THE global fleet of electric and fuel-cell passenger vehicles now stands at nearly 13 million vehicles, 8.5 million of which are zero-emission models, powered exclusively by electricity or hydrogen. Even though this fleet represents only 1% of the world's total, momentum is almost certainly gathering, as a new report reveals.

According to the "Zero-Emission Vehicles Factbook," published by Bloomberg New Energy Finance (BNEF), global sales of electric passenger vehicles are expected to grow by more than 80% in 2021, reaching 5.6 million units sold, thanks in part to the unprecedented commitments made by industry and governments around the world in recent years.

This report shows that in the first half of 2021, sales of electric vehicles (100% battery electric, plug-in hybrids) increased by 140% compared to the same period in 2019 (2020 statistics were skewed due to the covid-19 pandemic), accounting for 7.2% of global car sales. In comparison, this figure was only 2.6% in 2019.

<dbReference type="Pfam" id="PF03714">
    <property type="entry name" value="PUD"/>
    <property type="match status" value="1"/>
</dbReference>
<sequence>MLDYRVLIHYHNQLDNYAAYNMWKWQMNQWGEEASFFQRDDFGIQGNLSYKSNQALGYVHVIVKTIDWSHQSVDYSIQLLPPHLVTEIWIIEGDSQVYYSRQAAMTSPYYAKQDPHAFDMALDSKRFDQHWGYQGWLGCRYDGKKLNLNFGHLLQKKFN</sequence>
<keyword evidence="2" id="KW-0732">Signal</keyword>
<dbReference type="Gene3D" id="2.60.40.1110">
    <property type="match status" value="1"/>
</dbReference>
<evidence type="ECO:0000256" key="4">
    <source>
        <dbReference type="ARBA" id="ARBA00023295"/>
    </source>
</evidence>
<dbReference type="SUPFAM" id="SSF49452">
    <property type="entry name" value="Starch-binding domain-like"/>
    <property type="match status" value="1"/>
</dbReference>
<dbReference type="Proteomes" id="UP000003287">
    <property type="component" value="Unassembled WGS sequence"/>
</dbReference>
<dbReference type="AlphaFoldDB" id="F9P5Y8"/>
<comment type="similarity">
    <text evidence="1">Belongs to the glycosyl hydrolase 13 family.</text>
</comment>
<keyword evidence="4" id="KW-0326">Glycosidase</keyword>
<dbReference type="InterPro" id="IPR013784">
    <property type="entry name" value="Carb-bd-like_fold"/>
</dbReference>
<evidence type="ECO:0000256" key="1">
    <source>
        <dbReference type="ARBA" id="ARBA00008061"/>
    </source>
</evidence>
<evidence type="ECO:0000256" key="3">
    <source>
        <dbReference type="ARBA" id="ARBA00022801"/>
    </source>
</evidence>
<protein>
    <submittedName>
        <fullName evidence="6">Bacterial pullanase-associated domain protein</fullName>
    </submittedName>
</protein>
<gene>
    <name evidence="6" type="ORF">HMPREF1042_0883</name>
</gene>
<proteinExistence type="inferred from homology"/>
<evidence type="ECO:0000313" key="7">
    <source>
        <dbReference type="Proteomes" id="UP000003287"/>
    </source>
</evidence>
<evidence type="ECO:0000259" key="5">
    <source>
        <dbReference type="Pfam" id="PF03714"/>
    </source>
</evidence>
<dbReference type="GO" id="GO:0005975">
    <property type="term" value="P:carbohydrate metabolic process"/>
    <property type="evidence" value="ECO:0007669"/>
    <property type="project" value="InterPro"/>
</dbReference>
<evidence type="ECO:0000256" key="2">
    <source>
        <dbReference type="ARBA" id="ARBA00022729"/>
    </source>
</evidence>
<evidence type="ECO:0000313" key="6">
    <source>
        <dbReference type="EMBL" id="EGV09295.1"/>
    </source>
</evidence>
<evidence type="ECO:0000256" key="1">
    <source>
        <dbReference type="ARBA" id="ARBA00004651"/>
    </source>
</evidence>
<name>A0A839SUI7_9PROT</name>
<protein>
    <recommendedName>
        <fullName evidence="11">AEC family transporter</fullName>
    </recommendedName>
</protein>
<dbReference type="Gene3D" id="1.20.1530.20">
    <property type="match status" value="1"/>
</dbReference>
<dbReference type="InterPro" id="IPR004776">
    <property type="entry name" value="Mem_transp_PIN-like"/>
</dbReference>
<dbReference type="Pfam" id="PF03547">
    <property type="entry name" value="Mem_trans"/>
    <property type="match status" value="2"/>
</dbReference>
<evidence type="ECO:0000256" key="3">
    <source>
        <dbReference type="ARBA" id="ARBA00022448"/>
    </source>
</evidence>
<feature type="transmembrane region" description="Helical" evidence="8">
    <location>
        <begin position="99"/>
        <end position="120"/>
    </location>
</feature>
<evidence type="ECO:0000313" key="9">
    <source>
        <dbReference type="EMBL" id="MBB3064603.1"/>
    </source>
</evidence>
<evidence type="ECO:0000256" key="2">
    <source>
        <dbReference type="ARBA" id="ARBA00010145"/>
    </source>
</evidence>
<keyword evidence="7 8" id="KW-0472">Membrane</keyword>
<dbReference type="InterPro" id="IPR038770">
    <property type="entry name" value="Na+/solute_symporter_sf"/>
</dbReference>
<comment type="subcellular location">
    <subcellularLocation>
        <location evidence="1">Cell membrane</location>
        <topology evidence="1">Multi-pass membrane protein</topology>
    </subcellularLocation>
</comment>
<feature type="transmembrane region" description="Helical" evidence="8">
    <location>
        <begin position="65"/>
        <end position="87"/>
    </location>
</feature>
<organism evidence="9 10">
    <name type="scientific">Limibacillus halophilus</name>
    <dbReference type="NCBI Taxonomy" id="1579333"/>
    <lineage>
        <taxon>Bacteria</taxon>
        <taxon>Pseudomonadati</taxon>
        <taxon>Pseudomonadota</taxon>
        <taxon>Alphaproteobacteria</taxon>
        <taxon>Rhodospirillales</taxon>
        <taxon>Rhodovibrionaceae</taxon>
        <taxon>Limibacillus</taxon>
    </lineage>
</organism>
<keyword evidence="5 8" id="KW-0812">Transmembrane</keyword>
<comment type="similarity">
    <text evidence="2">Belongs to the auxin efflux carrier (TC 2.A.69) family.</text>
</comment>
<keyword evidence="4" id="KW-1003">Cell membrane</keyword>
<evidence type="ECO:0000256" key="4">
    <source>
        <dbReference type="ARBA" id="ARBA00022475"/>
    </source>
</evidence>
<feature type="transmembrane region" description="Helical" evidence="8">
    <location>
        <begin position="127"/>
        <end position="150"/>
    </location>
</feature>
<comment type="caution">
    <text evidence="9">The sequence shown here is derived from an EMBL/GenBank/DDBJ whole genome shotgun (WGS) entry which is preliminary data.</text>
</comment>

China now has the most electric vehicles on the road (5.5 million), far ahead of Europe (4.1 million). Between them, China and Europe account for three quarters of the world's fleet of electric and fuel cell vehicles. The United States follows, with nearly two million electric and fuel cell vehicles on the road.

Following the various announcements at COP26 from manufacturers and states to suspend the production and then the sale of combustion engine vehicles by 2040, BNEF has revised its forecast upwards. According to the report, the global fleet of zero-emission cars is expected to consist of 677 million vehicles in 2040, rather than 495 million cars as BNEF had predicted in 2019.